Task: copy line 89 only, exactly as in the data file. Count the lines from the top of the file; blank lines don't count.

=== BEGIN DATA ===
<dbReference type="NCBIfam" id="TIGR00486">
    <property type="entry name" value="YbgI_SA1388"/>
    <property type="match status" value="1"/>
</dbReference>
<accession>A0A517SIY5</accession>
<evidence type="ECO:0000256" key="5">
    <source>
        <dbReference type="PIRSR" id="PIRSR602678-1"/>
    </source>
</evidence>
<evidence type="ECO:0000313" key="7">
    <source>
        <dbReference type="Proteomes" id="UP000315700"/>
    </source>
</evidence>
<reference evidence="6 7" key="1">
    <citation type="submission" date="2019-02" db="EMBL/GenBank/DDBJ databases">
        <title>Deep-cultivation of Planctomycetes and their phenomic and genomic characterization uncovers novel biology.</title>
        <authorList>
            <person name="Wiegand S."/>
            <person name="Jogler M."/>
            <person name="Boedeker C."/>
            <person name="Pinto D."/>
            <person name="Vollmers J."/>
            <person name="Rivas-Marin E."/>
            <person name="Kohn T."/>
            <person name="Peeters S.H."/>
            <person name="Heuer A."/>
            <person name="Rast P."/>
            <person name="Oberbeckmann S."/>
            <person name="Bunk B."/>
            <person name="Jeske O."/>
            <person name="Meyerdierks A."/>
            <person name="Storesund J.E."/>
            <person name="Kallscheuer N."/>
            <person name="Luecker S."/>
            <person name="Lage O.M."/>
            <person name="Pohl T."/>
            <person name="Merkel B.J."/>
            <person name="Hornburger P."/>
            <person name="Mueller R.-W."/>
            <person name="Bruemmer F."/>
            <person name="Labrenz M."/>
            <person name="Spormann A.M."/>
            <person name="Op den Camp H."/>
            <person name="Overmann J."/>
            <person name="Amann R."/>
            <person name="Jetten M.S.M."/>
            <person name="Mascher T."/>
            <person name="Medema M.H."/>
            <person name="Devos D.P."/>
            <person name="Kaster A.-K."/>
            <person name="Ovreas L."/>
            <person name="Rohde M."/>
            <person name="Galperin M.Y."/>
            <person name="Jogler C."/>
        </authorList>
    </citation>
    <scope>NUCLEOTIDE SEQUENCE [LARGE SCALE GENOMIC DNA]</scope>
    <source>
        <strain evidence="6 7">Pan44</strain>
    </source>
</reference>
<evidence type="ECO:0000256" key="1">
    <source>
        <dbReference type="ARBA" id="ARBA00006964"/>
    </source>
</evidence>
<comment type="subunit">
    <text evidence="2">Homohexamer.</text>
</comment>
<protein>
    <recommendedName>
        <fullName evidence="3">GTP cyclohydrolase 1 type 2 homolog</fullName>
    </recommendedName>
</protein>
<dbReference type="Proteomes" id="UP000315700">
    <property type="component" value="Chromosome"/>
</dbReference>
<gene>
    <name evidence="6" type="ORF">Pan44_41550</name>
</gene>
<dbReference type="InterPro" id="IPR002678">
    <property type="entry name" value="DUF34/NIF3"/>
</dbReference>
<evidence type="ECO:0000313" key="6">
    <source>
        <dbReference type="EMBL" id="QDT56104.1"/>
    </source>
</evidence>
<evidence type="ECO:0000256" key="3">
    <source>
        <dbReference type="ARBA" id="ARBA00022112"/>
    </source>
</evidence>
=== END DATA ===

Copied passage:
    </source>